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Kidney Week

Abstract: FR-PO748

Notch Overexpression in a Mouse Model of Polycystic Kidney Disease

Session Information

Category: Genetic Diseases of the Kidneys

  • 1001 Genetic Diseases of the Kidneys: Cystic

Authors

  • Belyea, Brian C., University of Virginia, Charlottesville, Virginia, United States
  • Sequeira Lopez, Maria Luisa S., University of Virginia, Charlottesville, Virginia, United States
  • Gomez, Roberto Ariel, University of Virginia, Charlottesville, Virginia, United States
Background

Polycystic kidney disease (PKD) is a major cause of end stage renal disease and characterized by enlarged kidneys containing numerous fluid-filled cysts, hypertension, anemia, and progressive loss of kidney function. PKD is autosomal dominant (ADPKD), caused by mutations in the PKD1 or PKD2 genes, or autosomal recessive (ARPKD), caused by mutations in the PKHD1 gene. While the genetic basis of PKD is known, the downstream molecular mechanisms which lead to deregulation of proliferation, apoptosis, and differentiation remain poorly understood. Previous work has demonstrated Notch activation in mouse models of ADPKD and ARPKD. In addition, we have shown that aberrant Notch signaling during kidney development leads to an alterations in cell fate. Thus, we hypothesize that Notch overexpression during kidney development may play an important role in PKD pathogenesis.

Methods

We generated transgenic mice with overexpression of Notch1 in renin lineage cells using the Cre-lox system. Specifically, we crossed mice which express Cre recombinase under the control of the renin locus (Ren1dcre/+) with transgenic mice containing a sequence encoding an intracellular portion of the mouse Notch1 gene inserted into the ubiquitously expressed Rosa26 locus (RosaNotch/+). Control mice (Ren1d+/+;RosaNotch/Notch) and mutant mice (Ren1dcre/+;RosaNotch/+) were studied at 3, 6, and 9 months of age.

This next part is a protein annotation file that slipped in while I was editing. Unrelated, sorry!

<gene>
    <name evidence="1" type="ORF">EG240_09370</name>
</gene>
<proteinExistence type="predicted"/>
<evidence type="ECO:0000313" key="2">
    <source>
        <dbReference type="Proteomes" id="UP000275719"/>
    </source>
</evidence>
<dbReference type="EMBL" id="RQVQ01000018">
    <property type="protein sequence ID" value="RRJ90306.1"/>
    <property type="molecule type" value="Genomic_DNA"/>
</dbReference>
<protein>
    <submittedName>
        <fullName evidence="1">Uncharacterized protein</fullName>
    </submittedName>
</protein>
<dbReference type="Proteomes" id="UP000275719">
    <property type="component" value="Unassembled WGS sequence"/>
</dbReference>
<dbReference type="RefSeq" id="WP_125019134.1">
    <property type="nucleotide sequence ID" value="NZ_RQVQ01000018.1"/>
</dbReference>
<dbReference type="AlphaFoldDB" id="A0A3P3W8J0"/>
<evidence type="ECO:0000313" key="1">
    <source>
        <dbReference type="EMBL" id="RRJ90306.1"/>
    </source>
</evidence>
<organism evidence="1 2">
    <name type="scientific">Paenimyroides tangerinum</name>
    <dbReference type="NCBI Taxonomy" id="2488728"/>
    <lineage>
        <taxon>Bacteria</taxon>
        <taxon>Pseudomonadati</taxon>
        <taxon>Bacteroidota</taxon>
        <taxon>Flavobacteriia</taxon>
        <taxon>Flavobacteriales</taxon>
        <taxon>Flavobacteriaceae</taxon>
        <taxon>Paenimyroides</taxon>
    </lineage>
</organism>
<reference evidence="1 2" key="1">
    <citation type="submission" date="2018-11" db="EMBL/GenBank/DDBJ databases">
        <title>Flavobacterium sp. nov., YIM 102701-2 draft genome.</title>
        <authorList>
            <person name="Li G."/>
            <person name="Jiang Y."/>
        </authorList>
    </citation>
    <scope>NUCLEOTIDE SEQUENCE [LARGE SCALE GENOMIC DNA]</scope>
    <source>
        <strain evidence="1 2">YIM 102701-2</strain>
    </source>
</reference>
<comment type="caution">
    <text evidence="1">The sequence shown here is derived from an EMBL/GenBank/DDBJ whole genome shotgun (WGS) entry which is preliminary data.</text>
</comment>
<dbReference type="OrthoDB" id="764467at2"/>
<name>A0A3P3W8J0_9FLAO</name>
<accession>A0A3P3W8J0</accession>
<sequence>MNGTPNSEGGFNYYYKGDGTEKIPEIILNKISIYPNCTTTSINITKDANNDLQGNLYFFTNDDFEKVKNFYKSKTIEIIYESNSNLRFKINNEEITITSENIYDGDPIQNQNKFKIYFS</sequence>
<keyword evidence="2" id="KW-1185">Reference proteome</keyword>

Results

Mutant mice developed large kidneys with numerous cysts by 3 months of age and this phenotype worsened with advancing age. Histologic examination confirmed the presence of numerous cysts throughout the kidney cortex of mutant mice. Mutant animals had decreased Renin expression shown by PCR and decreased RENIN protein levels in the kidney and plasma as shown by immunohistochemistry and ELISA respectively. In addition, mutant animals developed anemia and worsening renal function with age. Finally, mutant animals did not live beyond 9 months of life, likely dying secondary to renal failure and/or anemia.

Conclusion

Mice with overexpression of Notch1 in renin lineage cells develop numerous renal cysts, enlarged kidneys, anemia, progressive renal insufficiency and early death – recapitulating many features of human PKD. To our knowledge, this is the first model of PKD resulting from overexpression of Notch signaling, and this work highlights the importance of aberrant Notch signaling in PKD.

Funding

  • NIDDK Support